As the prospect of mass implementation of artificial intelligence begins to alter realistic expectations of its impacts (large and small, positive and negative), the consequences for the business community are only just beginning to be imagined. Unlike the internet, AI is not a new industry — yet its application will radically alter industry. Says one CEO, “Everything invented in the past 150 years will be reinvented using AI within the next 15 years.” But what does this really mean?
It has become almost impossible to have a reasoned conversation about reproductive rights. From birth control to abortion, this minefield is strewn with political passion, convictions of faith, and seemingly irreconcilable moral choices. Women’s health writ large is in jeopardy as a result. What do women want and need? How do we engage in reasoned dialogue in search of common ground?
Artificial intelligence has rapidly and deeply permeated our lives; and for much of the public, these infiltrations were unexpected — some even remain unrecognized. As we develop machines driven by human-created algorithms, it is imperative for us to examine how our moral and ethical biases and assumptions inform our creations, which will in turn change the world. Can and should we approach a consensus on what ethics to instill in AI?
Together, organizational behavior professor Matthew Feinberg and sociologist Robb Willer have extensively studied why liberals and conservatives so rarely succeed at persuading each other — and how to overcome these challenges. They find that people tend to make arguments that appeal to the ethical code of their own side, rather than the values of those they are trying to persuade. This, they say, is because people tend to view their own moral values as universal.
It’s been called one of the worst self-inflicted political wounds of modern times. British Prime Minister Theresa May, seeking to solidify her mandate for a hard exit from the European Union, called for snap elections on June 8th, which ended up dealing the Tories a massive political blow and producing a hung parliament.
From election meddling and economic espionage to financial fraud and personal identity theft, it’s becoming clear that cybersecurity is increasingly central to every aspect of the way we live. Both state-sponsored cyber-spies and transnational organized crime groups pose urgent threats online to our nation’s critical infrastructure, our security, and our fundamental values in a democratic society.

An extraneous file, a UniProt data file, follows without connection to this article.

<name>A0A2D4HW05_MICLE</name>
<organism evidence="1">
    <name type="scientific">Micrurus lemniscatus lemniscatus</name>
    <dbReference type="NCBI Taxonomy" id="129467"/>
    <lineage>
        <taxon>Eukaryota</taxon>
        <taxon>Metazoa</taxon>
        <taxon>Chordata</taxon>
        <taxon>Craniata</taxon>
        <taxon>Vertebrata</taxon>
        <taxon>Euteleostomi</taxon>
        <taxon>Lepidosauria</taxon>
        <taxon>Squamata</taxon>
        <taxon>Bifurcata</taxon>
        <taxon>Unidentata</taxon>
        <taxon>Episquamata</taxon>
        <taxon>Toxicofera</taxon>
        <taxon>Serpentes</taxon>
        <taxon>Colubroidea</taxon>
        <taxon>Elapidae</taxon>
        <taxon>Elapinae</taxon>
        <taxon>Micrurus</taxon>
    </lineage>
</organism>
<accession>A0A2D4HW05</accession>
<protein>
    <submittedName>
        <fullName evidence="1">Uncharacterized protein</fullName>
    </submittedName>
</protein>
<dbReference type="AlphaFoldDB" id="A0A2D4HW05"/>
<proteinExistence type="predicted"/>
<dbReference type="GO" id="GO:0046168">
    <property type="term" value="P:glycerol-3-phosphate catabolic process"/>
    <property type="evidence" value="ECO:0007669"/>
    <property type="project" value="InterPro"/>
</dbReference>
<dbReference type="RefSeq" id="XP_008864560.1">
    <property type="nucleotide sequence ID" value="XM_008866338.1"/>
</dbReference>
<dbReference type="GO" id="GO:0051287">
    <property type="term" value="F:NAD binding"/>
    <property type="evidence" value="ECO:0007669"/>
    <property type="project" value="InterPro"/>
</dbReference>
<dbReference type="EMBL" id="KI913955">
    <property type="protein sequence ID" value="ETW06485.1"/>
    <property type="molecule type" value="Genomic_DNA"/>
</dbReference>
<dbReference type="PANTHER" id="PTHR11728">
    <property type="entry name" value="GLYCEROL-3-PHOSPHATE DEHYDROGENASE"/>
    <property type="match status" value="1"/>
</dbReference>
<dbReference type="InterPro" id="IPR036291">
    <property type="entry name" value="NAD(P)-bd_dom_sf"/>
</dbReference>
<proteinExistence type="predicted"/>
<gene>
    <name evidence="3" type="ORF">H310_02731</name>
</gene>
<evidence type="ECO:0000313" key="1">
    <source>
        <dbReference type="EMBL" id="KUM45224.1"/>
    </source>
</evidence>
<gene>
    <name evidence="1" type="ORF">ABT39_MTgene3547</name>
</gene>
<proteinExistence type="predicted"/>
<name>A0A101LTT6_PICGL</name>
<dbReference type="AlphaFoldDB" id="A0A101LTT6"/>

Rachel Dolezal is a white woman who has identified as African American. Massachusetts Senator Elizabeth Warren has identified as Native American. Both women have expressed feelings of solidarity for demographic groups that some would argue they ought not claim as their own. What’s wrong with claiming to belong to a historically subordinated population group? This spring, Rebecca Tuvel published an essay, “In Defense of Transracialism,” in the respected academic philosophy journal, Hypatia.
When Franklin D. Roosevelt signed legislation giving birth to the National Cancer Institute (NCI) in 1937, he brought a decade of political wrangling to a close and created the world's foremost cancer research and training infrastructure. Eighty years later, with an annual budget of some $5 billion, NCI remains at the forefront of investigations into cancer biology and clinical trials that sustain cancer patients around the globe.
Scientists at the cutting-edge of neurobiology are studying the rhythms of electrical activity within the brain and learning more about how malfunctioning neural circuitry links to mental illness. Kafui Dzirasa, one of the pioneers in the field, is trying to build a “pacemaker for the brain,” drawing on new technologies to stimulate neurons, alter electrical patterns, and change the communications pathways that underlie complex social behavior.
By 2055, it is estimated that 50 percent of today’s work activities will be automated. This means that some work will be automated within certain professions, while other professions may completely cease to exist. It means a glaring need for new jobs and a new conception of “work.” It means reorganized industries and reorganized landscapes. What else does it mean? Which jobs are safe for now, and which are doomed?